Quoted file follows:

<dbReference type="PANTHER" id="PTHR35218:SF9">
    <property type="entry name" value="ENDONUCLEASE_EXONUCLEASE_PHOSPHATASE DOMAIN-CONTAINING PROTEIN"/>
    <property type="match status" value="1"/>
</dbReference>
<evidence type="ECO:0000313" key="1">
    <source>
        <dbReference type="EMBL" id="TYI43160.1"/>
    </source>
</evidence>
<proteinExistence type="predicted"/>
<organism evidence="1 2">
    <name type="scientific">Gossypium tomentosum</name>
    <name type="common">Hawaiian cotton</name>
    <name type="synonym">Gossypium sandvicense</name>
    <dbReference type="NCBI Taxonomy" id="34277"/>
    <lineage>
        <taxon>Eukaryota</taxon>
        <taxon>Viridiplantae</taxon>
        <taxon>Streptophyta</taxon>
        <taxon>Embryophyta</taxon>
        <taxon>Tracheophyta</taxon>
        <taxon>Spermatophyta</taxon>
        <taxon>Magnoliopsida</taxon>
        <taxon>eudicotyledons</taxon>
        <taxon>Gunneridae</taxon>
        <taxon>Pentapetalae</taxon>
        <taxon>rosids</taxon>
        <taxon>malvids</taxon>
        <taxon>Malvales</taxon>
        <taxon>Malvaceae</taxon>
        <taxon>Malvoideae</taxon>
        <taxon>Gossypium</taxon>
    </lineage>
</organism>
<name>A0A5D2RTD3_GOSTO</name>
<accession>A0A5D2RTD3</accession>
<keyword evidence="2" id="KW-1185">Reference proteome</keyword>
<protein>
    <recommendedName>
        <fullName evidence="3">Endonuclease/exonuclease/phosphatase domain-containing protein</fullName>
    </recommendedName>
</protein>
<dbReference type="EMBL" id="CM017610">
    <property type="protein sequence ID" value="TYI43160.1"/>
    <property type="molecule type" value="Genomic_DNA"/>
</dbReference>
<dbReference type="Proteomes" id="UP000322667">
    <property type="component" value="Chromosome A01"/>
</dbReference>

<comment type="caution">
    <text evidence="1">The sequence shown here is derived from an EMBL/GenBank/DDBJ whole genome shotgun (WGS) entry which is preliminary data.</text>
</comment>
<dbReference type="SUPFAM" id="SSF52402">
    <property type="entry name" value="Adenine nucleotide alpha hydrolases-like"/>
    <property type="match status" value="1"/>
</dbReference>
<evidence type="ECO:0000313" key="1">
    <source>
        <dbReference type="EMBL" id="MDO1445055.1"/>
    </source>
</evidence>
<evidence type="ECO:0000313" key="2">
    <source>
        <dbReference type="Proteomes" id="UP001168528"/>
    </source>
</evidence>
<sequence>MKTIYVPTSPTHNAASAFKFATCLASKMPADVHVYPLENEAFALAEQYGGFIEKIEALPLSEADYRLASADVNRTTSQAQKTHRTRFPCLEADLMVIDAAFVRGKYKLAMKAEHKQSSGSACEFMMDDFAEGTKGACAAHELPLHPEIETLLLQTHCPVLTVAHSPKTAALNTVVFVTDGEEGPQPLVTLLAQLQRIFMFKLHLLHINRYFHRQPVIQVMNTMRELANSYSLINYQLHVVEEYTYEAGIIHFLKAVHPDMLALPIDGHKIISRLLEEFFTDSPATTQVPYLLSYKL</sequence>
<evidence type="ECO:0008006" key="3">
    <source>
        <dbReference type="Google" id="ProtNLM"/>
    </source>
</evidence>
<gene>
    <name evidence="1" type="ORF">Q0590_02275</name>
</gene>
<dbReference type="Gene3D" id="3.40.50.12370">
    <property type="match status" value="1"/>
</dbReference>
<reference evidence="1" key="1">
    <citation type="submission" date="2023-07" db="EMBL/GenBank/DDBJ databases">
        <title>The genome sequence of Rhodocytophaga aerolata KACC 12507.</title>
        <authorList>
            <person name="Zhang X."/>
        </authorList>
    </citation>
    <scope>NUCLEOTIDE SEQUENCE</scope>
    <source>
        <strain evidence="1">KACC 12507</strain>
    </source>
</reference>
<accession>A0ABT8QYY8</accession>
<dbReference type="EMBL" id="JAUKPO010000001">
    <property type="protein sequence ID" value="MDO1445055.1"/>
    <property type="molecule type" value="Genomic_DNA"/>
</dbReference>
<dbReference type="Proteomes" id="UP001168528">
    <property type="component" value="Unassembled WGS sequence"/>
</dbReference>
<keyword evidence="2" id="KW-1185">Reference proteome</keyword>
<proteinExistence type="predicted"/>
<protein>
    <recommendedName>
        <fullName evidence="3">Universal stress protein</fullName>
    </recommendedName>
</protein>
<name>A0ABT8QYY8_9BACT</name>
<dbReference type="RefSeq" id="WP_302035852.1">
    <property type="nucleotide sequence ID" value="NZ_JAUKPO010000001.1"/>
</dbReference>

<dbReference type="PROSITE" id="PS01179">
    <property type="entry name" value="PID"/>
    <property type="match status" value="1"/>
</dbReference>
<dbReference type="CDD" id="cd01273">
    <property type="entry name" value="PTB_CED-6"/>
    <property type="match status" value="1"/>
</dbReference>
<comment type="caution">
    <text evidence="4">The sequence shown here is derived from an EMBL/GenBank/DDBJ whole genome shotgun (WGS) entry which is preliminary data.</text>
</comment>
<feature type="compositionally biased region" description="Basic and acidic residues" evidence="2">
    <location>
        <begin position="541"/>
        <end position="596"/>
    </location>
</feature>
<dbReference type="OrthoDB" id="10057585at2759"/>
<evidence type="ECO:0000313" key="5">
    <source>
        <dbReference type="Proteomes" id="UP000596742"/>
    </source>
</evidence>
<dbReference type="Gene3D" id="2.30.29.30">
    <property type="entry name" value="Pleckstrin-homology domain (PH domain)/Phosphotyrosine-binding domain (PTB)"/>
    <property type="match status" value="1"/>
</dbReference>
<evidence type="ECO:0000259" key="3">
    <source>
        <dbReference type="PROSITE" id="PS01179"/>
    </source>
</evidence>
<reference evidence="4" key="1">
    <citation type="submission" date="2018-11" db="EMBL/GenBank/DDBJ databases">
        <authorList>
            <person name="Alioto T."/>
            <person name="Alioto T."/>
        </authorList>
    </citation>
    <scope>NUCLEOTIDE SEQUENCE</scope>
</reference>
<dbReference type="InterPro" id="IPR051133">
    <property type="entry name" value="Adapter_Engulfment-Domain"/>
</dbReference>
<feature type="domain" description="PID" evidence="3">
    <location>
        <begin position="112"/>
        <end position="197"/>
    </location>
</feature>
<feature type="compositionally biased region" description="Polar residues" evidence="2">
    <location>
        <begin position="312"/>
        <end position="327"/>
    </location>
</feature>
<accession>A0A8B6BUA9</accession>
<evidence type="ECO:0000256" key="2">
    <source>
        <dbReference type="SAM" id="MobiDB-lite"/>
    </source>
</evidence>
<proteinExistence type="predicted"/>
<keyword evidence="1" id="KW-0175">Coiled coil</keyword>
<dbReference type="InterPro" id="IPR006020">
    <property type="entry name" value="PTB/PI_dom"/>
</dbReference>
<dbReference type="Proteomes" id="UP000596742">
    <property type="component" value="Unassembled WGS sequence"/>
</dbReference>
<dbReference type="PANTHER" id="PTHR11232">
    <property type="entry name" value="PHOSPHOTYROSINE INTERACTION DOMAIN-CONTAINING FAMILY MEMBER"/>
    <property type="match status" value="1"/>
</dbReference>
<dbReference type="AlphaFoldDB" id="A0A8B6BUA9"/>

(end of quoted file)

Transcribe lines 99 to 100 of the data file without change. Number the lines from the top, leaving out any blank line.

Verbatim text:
<keyword evidence="2" id="KW-1185">Reference proteome</keyword>
<proteinExistence type="predicted"/>